I. General Information
School Name: Strawberry Hill Elementary School
School District: SD#36 Surrey
Inquiry Team Members: Allison Hotti: email@example.com, Julia Thompson: firstname.lastname@example.org
Inquiry Team Contact Name/Email: Marie Myersemail@example.com
II. Inquiry Project Information
Type of Inquiry: NOIIE
Grade Levels Addressed Through Inquiry: Primary (K-3)
Curricular Areas Addressed: Language Arts – Literacy, Language Arts – Oral Language, Language Arts – Reading, Language Arts – Writing, Social Studies
Focus Addressed: Indigenous understandings (for example, Traditional Knowledge, oral history, reconciliation), First Peoples Principles of Learning, Land, Nature or Place-based learning
In one sentence, what was your focus for the year? For students to deepen their understanding of place through learning about the Stó:lō true tellings and applying them to story workshop.
III. Spirals of Inquiry Details
Scanning: When scanning, I noticed students wanting extended time working with the pieces to recreate the story. The more they heard the story and discussed it with their group members, the more concretely they were able to give an accurate account of the beginning, middle and end, of the story. Students had oral dialogue about what they were learning from the Stó:lō story and how the message was applicable to their lives. They regularly asked each other to repeat parts and discussed how they would create the story with loose parts when given the opportunity to retell.
Focus: I selected this area because I am passionate about creating an environment that builds students’ connection to place and ability to recognize the impact that Indigenous story has on us. These tellings have been in this place since time immemorial and are applicable as much today as they used to be. I wanted my students to engage in a deeper understanding of how these stories are connected to the place we are currently living in, as well as see how we can use story workshop to connect to place.
Hunch: Many of my students are only aware of Indigenous ways through a day of recognition, such as Orange Shirt Day. I am actively trying to bring the First Peoples Principles of Learning into the classroom in an authentic way that imbeds these practices in their daily lives. Many educators (including myself) have been hesitant to include some curriculum for lack of confidence and knowledge. Using the Stó:lō stories gave me the ability to use a vetted curriculum in a new way.
New Professional Learning:
- Reading the Stó:lō stories and choosing one to pilot with story workshop
- Reading articles:
- Sarah & Robert Davidson- Potlach as Pedagogy
- Cheryl Bartlett, Murdena Marshall, Albert Marshall- Two- Eyed Seeing and other lessons…
- Jo-Ann Archibald- Indigenous Storywork
- Focusing on imbedding the First Peoples Principles
- Julia Thompson (artist) – helped build our story workshop mat that supported Stó:lō story of The Mountain Goat People of Cheam
- Allison Hotti – helped to bring the Stó:lō stories into the classroom and facilitated guiding questions and support during the process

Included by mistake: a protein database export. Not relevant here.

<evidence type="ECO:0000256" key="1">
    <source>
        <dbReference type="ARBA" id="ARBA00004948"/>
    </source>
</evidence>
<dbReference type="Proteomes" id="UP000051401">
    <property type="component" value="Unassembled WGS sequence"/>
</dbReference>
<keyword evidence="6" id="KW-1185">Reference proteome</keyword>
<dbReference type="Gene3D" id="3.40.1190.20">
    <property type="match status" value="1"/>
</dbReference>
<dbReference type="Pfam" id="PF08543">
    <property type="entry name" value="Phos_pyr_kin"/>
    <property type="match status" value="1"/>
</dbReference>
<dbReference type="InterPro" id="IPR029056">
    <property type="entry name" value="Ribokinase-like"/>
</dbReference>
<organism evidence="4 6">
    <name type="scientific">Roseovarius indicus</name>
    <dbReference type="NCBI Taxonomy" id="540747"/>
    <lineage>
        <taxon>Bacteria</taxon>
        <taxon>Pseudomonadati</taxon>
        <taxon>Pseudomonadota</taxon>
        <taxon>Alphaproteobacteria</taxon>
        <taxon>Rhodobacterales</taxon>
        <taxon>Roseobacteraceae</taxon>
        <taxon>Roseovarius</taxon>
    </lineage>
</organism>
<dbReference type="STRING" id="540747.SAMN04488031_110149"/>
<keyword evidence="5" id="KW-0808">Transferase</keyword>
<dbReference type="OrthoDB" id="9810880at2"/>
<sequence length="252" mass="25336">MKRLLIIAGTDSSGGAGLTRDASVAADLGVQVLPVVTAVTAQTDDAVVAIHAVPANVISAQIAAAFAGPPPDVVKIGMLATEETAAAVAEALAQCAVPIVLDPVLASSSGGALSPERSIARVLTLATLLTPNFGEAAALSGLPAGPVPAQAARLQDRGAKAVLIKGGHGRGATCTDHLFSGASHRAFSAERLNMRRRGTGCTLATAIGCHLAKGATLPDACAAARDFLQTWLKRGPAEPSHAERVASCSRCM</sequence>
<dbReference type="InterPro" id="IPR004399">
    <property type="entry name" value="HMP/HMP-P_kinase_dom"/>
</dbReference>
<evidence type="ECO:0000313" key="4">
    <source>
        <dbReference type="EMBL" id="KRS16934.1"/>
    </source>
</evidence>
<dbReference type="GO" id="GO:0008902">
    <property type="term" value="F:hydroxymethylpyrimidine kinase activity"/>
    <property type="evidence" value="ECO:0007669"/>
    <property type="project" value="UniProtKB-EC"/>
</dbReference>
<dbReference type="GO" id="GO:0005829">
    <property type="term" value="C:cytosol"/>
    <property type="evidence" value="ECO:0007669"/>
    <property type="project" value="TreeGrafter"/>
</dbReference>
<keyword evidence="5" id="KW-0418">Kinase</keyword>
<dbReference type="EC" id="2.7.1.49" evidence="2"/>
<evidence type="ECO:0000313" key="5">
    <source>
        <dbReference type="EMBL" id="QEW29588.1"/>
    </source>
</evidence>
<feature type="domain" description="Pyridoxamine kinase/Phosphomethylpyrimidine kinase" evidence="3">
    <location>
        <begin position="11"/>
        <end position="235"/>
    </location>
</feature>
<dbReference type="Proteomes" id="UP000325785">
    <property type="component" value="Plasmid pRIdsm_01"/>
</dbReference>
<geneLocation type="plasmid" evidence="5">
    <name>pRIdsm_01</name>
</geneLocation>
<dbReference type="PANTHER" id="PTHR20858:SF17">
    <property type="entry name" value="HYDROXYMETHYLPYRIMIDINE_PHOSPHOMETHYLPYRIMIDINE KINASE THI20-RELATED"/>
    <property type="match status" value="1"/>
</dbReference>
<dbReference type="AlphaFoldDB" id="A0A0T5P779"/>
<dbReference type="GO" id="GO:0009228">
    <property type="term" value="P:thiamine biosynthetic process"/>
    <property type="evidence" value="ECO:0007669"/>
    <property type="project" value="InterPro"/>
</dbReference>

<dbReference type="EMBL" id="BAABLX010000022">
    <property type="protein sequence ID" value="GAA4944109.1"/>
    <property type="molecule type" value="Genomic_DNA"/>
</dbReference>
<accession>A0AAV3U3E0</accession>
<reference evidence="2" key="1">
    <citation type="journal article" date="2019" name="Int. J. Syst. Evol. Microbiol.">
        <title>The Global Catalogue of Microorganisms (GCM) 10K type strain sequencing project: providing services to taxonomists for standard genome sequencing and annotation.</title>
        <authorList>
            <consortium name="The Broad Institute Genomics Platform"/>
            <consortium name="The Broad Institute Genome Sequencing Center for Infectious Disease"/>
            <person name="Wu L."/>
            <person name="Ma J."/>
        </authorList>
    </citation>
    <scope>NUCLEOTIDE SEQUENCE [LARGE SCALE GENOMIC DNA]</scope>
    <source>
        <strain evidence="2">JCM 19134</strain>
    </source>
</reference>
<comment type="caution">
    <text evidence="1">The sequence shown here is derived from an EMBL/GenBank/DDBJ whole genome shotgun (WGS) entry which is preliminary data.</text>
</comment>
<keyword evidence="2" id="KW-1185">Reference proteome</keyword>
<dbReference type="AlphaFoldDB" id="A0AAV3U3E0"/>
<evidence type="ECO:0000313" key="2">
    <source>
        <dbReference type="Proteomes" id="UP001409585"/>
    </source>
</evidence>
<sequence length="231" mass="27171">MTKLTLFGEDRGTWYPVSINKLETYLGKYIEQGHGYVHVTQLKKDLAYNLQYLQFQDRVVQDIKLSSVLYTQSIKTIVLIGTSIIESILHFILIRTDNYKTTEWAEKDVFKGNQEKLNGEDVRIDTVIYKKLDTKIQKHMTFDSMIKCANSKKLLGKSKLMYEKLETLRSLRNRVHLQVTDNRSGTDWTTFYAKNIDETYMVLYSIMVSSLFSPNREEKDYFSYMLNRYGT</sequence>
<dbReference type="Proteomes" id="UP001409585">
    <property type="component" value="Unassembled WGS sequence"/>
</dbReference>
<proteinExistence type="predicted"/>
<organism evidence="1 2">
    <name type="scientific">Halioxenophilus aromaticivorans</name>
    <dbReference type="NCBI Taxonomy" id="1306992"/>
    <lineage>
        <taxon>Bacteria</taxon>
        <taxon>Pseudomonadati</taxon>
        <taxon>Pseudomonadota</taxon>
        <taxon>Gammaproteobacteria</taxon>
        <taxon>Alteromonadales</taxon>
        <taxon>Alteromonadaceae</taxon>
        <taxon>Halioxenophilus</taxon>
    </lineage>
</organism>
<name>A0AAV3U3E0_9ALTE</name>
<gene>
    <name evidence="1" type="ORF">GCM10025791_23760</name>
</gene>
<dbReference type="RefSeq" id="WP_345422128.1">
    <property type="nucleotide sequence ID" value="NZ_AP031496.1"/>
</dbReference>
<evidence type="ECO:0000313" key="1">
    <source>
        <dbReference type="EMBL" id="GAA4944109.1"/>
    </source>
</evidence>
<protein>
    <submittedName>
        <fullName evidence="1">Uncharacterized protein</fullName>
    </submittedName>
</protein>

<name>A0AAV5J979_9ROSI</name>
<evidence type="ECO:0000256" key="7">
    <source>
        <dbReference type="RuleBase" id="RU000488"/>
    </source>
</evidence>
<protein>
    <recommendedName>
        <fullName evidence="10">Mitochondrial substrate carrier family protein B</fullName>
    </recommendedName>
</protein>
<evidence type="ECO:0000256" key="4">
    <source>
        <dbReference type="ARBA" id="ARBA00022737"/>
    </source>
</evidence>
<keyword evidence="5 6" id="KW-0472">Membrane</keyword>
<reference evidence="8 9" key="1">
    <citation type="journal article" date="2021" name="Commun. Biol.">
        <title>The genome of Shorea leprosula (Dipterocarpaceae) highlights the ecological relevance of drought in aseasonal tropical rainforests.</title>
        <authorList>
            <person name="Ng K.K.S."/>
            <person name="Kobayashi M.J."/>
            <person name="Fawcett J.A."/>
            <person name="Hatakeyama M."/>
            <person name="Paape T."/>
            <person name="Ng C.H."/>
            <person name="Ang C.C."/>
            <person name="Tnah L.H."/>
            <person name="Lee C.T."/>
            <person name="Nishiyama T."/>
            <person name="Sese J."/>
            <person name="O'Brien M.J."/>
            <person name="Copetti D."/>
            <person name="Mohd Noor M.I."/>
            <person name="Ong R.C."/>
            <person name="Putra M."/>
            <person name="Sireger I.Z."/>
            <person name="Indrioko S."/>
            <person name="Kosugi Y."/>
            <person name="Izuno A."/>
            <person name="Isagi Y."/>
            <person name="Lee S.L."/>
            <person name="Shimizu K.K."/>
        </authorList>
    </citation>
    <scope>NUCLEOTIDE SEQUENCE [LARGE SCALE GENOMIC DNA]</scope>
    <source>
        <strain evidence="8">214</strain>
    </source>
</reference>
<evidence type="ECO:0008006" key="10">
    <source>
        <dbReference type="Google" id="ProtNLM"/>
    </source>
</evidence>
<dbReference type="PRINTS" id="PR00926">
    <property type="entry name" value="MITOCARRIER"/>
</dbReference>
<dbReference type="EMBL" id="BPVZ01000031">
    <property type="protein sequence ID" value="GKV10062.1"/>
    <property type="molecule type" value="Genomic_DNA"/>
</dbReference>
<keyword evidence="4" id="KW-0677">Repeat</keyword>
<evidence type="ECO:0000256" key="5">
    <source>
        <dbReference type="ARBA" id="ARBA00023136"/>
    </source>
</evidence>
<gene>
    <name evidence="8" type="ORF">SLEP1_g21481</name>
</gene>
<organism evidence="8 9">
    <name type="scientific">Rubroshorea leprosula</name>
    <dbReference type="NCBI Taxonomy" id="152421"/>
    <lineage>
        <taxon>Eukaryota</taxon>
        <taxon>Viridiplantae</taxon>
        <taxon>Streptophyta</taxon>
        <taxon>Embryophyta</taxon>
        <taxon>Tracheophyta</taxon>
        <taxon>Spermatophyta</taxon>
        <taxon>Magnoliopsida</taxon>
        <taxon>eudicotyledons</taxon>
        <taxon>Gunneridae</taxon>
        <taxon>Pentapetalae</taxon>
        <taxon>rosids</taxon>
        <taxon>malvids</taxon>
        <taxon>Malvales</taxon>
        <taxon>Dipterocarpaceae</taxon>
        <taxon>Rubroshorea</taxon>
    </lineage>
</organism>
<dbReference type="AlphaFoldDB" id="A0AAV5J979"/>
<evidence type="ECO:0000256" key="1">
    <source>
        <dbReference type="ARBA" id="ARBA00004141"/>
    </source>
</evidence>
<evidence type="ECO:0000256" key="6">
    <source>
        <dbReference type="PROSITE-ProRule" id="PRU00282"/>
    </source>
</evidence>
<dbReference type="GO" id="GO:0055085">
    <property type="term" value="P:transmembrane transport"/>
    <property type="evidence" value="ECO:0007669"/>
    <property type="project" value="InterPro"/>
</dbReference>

- Talked about the First Peoples Principles of Learning
- Oral telling of stories, lessons and history – what is the purpose of the telling? How would others have heard the story?
- Reviewed parts of a story
- Read The Mountain Goat People of the Cheam (discussed character, setting, beginning, middle and end)
- Message of the story?
- Retell story to a friend, help each other with the parts
- Using Story Workshop, can you retell the story?
- In a group of 4 students: added loose parts and pieces to make story setting and parts
- Retold the story to one another
- Needed many reminders to slow down and think of all the parts
- Inquiry questions to prompt discussion and connection to place, such as “describe your relationship with family, land place.”
- Repeated the story weekly and allowed different groups to try and try again
Checking: The more the students heard the story, the more connected they became to it. They were telling the story (The Mountain Goat People of Cheam) to students who were not in their class. They engaged fully with the materials and wanted to tell the story from other characters’ perspectives. They were asking questions and wanting to delve deeper into the why and how the story came to be. Students began to recognize that these stories came from places they had been before and wondered about other stories. Students were able to talk about why these stories are important and asked to hear other stories. I feel that the students would have benefitted from even more time with the materials and story.
Reflections/Advice: This inquiry taught me how to implement the First Peoples Principles into a practice that I was already doing – story workshop. I was able to pull in true tellings from the Stó:lō people that explored Indigenous knowledge and provide a holistic, relational experience. I also had to really embrace patience and time. Each child was invested in their process of recreating the story and could not be rushed. By curbing my own desire to push them through, so the next group could go, I was able to see students create meaningful connections to the story. They were able to remember the story and reflect on its importance.
I plan to pursue creating mats that support other Stó:lō stories, to broaden student understanding of our connection to place and Indigenous knowledge within a classroom setting.